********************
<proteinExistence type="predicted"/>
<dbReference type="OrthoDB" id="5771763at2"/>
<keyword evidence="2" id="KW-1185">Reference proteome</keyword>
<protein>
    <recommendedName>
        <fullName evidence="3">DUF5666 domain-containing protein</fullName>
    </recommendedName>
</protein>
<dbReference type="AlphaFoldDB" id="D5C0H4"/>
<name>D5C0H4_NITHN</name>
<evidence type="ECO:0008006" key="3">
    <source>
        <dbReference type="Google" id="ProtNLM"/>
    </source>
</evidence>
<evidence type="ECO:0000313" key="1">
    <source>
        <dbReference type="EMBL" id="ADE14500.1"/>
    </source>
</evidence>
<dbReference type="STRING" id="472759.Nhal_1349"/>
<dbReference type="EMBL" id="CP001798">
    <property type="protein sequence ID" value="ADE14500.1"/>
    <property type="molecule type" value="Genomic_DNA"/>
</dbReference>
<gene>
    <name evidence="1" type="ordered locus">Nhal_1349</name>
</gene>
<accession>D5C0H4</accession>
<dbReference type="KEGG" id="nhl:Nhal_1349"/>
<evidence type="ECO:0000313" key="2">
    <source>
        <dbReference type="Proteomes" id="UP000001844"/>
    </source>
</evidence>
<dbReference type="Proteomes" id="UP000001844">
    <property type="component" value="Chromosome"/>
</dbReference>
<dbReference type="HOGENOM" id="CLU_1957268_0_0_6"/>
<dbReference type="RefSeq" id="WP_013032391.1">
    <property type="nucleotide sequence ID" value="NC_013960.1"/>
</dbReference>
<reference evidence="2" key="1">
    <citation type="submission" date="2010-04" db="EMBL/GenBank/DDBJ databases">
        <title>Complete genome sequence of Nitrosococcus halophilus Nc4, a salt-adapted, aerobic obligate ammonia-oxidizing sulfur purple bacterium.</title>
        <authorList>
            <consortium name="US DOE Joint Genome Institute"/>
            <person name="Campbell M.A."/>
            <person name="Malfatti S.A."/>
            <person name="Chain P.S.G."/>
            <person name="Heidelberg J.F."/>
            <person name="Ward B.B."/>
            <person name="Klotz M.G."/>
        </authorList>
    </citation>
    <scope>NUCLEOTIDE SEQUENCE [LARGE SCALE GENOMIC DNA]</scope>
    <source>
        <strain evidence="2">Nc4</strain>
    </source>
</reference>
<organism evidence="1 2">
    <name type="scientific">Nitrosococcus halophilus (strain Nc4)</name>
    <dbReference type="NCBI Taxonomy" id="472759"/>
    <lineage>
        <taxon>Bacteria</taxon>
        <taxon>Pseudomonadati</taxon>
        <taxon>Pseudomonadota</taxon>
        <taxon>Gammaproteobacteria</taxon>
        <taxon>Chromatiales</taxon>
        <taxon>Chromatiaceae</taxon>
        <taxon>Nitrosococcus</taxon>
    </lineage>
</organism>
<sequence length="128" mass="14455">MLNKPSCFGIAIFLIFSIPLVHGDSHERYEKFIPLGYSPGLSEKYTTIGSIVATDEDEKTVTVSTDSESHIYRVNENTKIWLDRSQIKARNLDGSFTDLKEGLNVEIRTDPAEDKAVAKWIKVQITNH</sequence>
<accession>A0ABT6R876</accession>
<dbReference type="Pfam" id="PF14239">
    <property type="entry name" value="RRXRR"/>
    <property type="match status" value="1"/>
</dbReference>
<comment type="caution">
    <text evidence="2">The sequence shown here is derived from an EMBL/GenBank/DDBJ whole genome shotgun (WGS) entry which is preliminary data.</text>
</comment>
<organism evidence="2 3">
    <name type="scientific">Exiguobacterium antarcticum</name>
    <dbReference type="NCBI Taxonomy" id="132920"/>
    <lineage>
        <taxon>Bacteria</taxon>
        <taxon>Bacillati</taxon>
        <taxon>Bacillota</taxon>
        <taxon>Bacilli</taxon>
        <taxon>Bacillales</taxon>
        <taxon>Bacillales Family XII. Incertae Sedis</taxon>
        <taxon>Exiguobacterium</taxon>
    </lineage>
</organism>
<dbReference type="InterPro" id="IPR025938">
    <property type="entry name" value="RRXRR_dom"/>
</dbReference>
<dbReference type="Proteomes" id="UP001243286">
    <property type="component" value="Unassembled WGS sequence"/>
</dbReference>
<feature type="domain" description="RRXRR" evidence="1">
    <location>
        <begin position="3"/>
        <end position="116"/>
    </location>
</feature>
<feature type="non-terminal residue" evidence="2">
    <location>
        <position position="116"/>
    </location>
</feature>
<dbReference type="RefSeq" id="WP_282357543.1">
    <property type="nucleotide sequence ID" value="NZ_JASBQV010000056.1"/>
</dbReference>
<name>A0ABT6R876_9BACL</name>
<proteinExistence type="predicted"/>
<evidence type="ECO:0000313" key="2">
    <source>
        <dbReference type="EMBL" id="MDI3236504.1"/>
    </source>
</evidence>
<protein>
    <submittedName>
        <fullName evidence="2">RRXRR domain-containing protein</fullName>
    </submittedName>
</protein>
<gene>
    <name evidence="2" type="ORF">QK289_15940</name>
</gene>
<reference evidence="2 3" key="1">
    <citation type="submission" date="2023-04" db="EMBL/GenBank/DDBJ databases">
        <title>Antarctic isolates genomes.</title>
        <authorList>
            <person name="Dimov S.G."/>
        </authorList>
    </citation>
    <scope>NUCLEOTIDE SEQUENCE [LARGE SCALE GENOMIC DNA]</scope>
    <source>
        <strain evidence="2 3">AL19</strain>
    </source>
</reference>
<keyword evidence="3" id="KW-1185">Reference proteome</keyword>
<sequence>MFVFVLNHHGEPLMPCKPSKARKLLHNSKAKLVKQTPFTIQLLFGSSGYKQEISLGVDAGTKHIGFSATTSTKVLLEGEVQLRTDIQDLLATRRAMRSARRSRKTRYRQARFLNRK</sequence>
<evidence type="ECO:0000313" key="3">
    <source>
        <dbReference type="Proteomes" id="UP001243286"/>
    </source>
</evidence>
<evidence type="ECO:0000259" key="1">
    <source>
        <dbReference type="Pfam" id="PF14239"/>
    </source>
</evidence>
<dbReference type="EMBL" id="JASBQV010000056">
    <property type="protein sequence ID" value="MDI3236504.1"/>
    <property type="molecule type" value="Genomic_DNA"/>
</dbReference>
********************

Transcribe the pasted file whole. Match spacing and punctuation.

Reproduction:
<proteinExistence type="predicted"/>
<dbReference type="OrthoDB" id="5771763at2"/>
<keyword evidence="2" id="KW-1185">Reference proteome</keyword>
<protein>
    <recommendedName>
        <fullName evidence="3">DUF5666 domain-containing protein</fullName>
    </recommendedName>
</protein>
<dbReference type="AlphaFoldDB" id="D5C0H4"/>
<name>D5C0H4_NITHN</name>
<evidence type="ECO:0008006" key="3">
    <source>
        <dbReference type="Google" id="ProtNLM"/>
    </source>
</evidence>
<evidence type="ECO:0000313" key="1">
    <source>
        <dbReference type="EMBL" id="ADE14500.1"/>
    </source>
</evidence>
<dbReference type="STRING" id="472759.Nhal_1349"/>
<dbReference type="EMBL" id="CP001798">
    <property type="protein sequence ID" value="ADE14500.1"/>
    <property type="molecule type" value="Genomic_DNA"/>
</dbReference>
<gene>
    <name evidence="1" type="ordered locus">Nhal_1349</name>
</gene>
<accession>D5C0H4</accession>
<dbReference type="KEGG" id="nhl:Nhal_1349"/>
<evidence type="ECO:0000313" key="2">
    <source>
        <dbReference type="Proteomes" id="UP000001844"/>
    </source>
</evidence>
<dbReference type="Proteomes" id="UP000001844">
    <property type="component" value="Chromosome"/>
</dbReference>
<dbReference type="HOGENOM" id="CLU_1957268_0_0_6"/>
<dbReference type="RefSeq" id="WP_013032391.1">
    <property type="nucleotide sequence ID" value="NC_013960.1"/>
</dbReference>
<reference evidence="2" key="1">
    <citation type="submission" date="2010-04" db="EMBL/GenBank/DDBJ databases">
        <title>Complete genome sequence of Nitrosococcus halophilus Nc4, a salt-adapted, aerobic obligate ammonia-oxidizing sulfur purple bacterium.</title>
        <authorList>
            <consortium name="US DOE Joint Genome Institute"/>
            <person name="Campbell M.A."/>
            <person name="Malfatti S.A."/>
            <person name="Chain P.S.G."/>
            <person name="Heidelberg J.F."/>
            <person name="Ward B.B."/>
            <person name="Klotz M.G."/>
        </authorList>
    </citation>
    <scope>NUCLEOTIDE SEQUENCE [LARGE SCALE GENOMIC DNA]</scope>
    <source>
        <strain evidence="2">Nc4</strain>
    </source>
</reference>
<organism evidence="1 2">
    <name type="scientific">Nitrosococcus halophilus (strain Nc4)</name>
    <dbReference type="NCBI Taxonomy" id="472759"/>
    <lineage>
        <taxon>Bacteria</taxon>
        <taxon>Pseudomonadati</taxon>
        <taxon>Pseudomonadota</taxon>
        <taxon>Gammaproteobacteria</taxon>
        <taxon>Chromatiales</taxon>
        <taxon>Chromatiaceae</taxon>
        <taxon>Nitrosococcus</taxon>
    </lineage>
</organism>
<sequence length="128" mass="14455">MLNKPSCFGIAIFLIFSIPLVHGDSHERYEKFIPLGYSPGLSEKYTTIGSIVATDEDEKTVTVSTDSESHIYRVNENTKIWLDRSQIKARNLDGSFTDLKEGLNVEIRTDPAEDKAVAKWIKVQITNH</sequence>
<accession>A0ABT6R876</accession>
<dbReference type="Pfam" id="PF14239">
    <property type="entry name" value="RRXRR"/>
    <property type="match status" value="1"/>
</dbReference>
<comment type="caution">
    <text evidence="2">The sequence shown here is derived from an EMBL/GenBank/DDBJ whole genome shotgun (WGS) entry which is preliminary data.</text>
</comment>
<organism evidence="2 3">
    <name type="scientific">Exiguobacterium antarcticum</name>
    <dbReference type="NCBI Taxonomy" id="132920"/>
    <lineage>
        <taxon>Bacteria</taxon>
        <taxon>Bacillati</taxon>
        <taxon>Bacillota</taxon>
        <taxon>Bacilli</taxon>
        <taxon>Bacillales</taxon>
        <taxon>Bacillales Family XII. Incertae Sedis</taxon>
        <taxon>Exiguobacterium</taxon>
    </lineage>
</organism>
<dbReference type="InterPro" id="IPR025938">
    <property type="entry name" value="RRXRR_dom"/>
</dbReference>
<dbReference type="Proteomes" id="UP001243286">
    <property type="component" value="Unassembled WGS sequence"/>
</dbReference>
<feature type="domain" description="RRXRR" evidence="1">
    <location>
        <begin position="3"/>
        <end position="116"/>
    </location>
</feature>
<feature type="non-terminal residue" evidence="2">
    <location>
        <position position="116"/>
    </location>
</feature>
<dbReference type="RefSeq" id="WP_282357543.1">
    <property type="nucleotide sequence ID" value="NZ_JASBQV010000056.1"/>
</dbReference>
<name>A0ABT6R876_9BACL</name>
<proteinExistence type="predicted"/>
<evidence type="ECO:0000313" key="2">
    <source>
        <dbReference type="EMBL" id="MDI3236504.1"/>
    </source>
</evidence>
<protein>
    <submittedName>
        <fullName evidence="2">RRXRR domain-containing protein</fullName>
    </submittedName>
</protein>
<gene>
    <name evidence="2" type="ORF">QK289_15940</name>
</gene>
<reference evidence="2 3" key="1">
    <citation type="submission" date="2023-04" db="EMBL/GenBank/DDBJ databases">
        <title>Antarctic isolates genomes.</title>
        <authorList>
            <person name="Dimov S.G."/>
        </authorList>
    </citation>
    <scope>NUCLEOTIDE SEQUENCE [LARGE SCALE GENOMIC DNA]</scope>
    <source>
        <strain evidence="2 3">AL19</strain>
    </source>
</reference>
<keyword evidence="3" id="KW-1185">Reference proteome</keyword>
<sequence>MFVFVLNHHGEPLMPCKPSKARKLLHNSKAKLVKQTPFTIQLLFGSSGYKQEISLGVDAGTKHIGFSATTSTKVLLEGEVQLRTDIQDLLATRRAMRSARRSRKTRYRQARFLNRK</sequence>
<evidence type="ECO:0000313" key="3">
    <source>
        <dbReference type="Proteomes" id="UP001243286"/>
    </source>
</evidence>
<evidence type="ECO:0000259" key="1">
    <source>
        <dbReference type="Pfam" id="PF14239"/>
    </source>
</evidence>
<dbReference type="EMBL" id="JASBQV010000056">
    <property type="protein sequence ID" value="MDI3236504.1"/>
    <property type="molecule type" value="Genomic_DNA"/>
</dbReference>